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Well I can put it off no longer....I need to get some better com's , been kidding myself that a pair of 20+ year old Motorola walkie talkies will get me by for long enough...I realise I need to go down the baofeng route but am put off by the supposed complexity of the uv5r+ so what I want to know is would I be better off with the latest uv3r+ for simplicity or is it just as flummoxing as its bigger brother....what do you guy's think?....I can get a pair of 3's for £40 or a pair of 5's for £49.....I'm thinking maybe start with 3's then buy a pair of 5's later......what are the positives and negatives with these transceivers.
The 5's are complex, and not very intuitive. On the other hand, you can program your own channels to simplify things. They are very versatile, for example I wanted to use mine for short range comms around the farm without intruding into Ham frequencies, but with some privacy. So I turned the transmit power down, set them to narrow band, and set up my own TX and RX channels in different places between the standardized PMR446 licence free channels. This is not strictly legal, but it means that other PMR446 users are unlikely to hear my transmissions and I am still within a public "space" so unlikely to attract attention.
Sorry can't help, but will be interested to see what others have to say on this......
Midnite: I have both 3rs and 5rs. UV3rs are even less easy to set up than the 5rs as they have fewer buttons.

As Steve said, the 5rs are not very intuitive to program but they do the job if you stick at it. The 5rs also have much greater standby time than the 3rs

If you like the smaller form size of the 3r, have a look at the TYT U3r these are very well thought our little radios, on a par with the big brand ham rigs in terms of user interface. They also charge directly from any mini USB charger.
That's really strange I looked at them and immediately thought less buttons equals simpler to operateBlush......ease of operation is my biggest requirement.
(11 June 2014, 21:54)Midnitemo Wrote: [ -> ]That's really strange I looked at them and immediately thought less buttons equals simpler to operateBlush......ease of operation is my biggest requirement.

As LS says, 5's are much easier than the 3's because of the buttons.

Imagine having to scroll your clicky twisty thing next to the ariel, in jumps of 25mhz, then clicking the normal buttons to get incremental changes of only 5mhz, then you have to click back into the initial basic buttons to the back system to reduce it again to the 1mhz change for the twisty knob, then going back to the programming bit to fine tune it to the right frequency, then having to scroll back through the back system to get to the save option.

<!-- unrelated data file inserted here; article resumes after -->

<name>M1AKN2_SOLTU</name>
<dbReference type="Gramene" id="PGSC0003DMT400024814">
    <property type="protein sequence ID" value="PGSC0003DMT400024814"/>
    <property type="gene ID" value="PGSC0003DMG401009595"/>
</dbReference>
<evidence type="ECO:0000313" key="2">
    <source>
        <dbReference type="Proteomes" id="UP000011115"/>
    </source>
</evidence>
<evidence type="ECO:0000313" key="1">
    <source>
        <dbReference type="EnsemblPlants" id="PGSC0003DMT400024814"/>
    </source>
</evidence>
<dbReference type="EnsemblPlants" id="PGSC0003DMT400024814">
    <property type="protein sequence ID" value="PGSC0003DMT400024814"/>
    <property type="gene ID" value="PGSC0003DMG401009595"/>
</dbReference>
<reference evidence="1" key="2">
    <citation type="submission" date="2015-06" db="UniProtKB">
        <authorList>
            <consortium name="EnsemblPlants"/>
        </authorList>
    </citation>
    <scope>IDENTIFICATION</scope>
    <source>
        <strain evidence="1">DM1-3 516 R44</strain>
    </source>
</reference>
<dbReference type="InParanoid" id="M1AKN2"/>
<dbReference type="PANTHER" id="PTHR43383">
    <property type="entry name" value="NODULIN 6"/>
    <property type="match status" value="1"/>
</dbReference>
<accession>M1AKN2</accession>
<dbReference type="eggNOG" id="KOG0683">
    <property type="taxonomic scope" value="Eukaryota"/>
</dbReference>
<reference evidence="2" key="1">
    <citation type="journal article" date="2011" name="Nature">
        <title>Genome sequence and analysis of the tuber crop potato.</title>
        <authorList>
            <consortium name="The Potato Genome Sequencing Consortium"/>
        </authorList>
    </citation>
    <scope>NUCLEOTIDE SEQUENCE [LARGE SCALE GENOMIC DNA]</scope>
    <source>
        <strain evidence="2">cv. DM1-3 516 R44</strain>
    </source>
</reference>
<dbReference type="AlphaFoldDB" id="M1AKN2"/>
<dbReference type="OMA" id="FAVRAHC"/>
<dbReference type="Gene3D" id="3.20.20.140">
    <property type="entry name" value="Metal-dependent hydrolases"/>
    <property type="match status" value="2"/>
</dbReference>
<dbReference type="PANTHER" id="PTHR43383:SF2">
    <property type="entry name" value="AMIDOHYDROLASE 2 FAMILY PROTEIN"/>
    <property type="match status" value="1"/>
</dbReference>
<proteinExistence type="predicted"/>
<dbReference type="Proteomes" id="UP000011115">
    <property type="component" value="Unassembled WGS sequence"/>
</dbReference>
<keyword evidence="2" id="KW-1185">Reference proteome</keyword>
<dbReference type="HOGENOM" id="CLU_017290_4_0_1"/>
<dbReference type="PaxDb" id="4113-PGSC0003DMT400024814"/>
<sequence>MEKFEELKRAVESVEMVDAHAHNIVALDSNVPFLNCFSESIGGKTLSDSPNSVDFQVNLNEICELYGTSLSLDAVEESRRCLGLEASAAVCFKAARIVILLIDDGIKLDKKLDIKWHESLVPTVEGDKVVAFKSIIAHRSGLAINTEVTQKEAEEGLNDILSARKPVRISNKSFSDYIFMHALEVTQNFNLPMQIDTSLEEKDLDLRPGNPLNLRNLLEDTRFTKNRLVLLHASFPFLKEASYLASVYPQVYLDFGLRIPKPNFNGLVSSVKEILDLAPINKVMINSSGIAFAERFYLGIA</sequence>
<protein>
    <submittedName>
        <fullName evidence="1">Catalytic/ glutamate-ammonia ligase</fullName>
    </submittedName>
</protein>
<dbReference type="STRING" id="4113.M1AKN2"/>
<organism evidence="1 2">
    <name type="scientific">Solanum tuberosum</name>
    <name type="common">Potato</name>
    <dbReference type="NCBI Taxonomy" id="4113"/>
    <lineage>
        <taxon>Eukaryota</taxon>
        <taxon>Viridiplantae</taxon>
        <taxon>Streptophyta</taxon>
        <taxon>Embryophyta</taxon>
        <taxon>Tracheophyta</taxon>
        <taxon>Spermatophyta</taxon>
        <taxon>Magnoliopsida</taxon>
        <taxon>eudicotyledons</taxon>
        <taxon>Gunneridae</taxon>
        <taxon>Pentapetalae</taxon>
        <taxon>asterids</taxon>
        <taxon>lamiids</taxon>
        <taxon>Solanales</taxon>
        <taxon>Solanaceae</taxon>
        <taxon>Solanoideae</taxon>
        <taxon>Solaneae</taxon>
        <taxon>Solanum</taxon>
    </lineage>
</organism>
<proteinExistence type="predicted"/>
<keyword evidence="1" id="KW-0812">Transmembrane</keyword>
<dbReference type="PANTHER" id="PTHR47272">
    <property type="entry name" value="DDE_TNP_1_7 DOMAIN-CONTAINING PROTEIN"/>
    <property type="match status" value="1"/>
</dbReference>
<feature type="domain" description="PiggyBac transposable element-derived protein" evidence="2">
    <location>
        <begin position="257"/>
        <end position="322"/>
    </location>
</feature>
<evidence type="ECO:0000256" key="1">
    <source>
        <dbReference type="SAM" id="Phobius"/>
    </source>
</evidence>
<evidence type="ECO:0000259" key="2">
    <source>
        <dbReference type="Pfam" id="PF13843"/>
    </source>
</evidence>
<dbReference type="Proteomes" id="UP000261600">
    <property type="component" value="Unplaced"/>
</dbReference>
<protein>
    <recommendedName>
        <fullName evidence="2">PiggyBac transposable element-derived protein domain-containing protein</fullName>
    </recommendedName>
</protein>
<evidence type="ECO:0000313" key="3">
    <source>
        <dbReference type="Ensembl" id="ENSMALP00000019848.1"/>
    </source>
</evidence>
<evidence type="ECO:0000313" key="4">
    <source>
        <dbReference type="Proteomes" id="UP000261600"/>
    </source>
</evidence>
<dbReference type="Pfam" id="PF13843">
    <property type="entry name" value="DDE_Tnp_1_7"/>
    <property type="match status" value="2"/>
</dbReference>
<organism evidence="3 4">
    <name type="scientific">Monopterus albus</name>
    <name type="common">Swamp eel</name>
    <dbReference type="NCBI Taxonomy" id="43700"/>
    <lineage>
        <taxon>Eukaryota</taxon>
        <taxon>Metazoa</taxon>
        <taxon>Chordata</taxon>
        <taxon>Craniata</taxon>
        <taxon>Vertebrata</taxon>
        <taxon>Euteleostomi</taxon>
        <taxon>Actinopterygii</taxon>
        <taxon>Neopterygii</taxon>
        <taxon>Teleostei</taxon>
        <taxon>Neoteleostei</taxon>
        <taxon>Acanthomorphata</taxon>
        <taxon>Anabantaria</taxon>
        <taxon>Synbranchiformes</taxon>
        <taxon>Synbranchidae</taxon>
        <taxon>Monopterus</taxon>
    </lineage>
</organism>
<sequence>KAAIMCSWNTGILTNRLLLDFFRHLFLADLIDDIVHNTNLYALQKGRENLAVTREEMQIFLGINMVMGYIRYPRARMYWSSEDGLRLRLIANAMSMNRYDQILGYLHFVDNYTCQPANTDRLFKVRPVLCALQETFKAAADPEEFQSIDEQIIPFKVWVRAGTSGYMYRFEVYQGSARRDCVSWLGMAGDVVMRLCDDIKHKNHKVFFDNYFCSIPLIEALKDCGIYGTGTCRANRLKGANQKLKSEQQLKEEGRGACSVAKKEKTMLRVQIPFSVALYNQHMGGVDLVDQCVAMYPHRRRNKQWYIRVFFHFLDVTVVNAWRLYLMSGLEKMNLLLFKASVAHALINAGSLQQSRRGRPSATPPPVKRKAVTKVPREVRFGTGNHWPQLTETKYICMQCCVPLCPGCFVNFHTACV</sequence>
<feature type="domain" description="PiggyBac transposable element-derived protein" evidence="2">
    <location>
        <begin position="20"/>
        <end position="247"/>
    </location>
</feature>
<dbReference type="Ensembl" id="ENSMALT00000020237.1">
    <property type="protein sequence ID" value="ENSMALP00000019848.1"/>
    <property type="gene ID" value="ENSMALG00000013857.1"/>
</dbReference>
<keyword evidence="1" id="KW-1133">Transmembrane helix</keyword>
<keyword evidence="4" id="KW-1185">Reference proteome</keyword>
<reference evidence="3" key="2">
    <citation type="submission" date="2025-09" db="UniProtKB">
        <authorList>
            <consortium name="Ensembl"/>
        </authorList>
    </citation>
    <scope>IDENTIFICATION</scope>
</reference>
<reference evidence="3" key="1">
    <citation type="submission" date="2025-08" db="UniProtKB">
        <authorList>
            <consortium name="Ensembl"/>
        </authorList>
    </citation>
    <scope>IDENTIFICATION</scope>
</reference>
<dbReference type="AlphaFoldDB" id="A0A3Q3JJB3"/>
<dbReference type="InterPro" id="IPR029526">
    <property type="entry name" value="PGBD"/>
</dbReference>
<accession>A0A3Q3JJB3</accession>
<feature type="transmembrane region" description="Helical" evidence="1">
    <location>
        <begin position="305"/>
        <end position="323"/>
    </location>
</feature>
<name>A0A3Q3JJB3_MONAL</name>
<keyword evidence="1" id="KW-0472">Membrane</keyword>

Once 3's are programmed, they are much smaller and lighter, so are my current preference. But the ones I have do lack the ability to scan through the airwaves to pick up channels.

If I was just starting again, I'd go for a 5 to start with, then once competent with that, I'd change it up for a 3 for ease of carry.
More buttons = more specific controls. You can type in frequencies for example rather than having to scroll through a long sequence.

Less buttons means more multi-function combinations of key combinations and more complex scrolling memories.

What do you want to do with these radios? what are your requirements? This may affect what will best suit.
I agree, 5R is easier than the 3R. The 'Chinglish Destructions' that come with them are completely unintelligible but there are very good instructions all over the place online and I think LS posted some too. Lots of people have jumped on the 'omg they're so complicated to program' bandwagon but in my experience these are people that forked out for Yaesu HTs that do less and cost a huge amount more or people that are too nervous to give it a go. I think that if you can follow GOOD instructions they're quite straight forward to program manually without bothering with the data cable. I do mine manually however the data cable gives you the added benefit of an alpha numeric display which is really quite useful.

Don't believe the hype! Smile
My need is probably 80% walkie talkie type useage just keeping in touch with people out on tasks , my group may be split between two locations depending on the final numbers and I don't want any friendly fire issues on approach of our bug in's/ bug outs but I would like the ability to make contact with other user's in my vicinity, I have a member of this site less than 4 miles away.
For close in work and range up to 4 miles, go with the 5r. Its a little more powerful than the 3r, so will give you slightly better range.

For more reliable coms with the guys 4 miles away, you may need to fit an external antenna.

As BoB says, don't be scared of by all the hype. Once you've worked out the programming logic they are fairly easy to work with.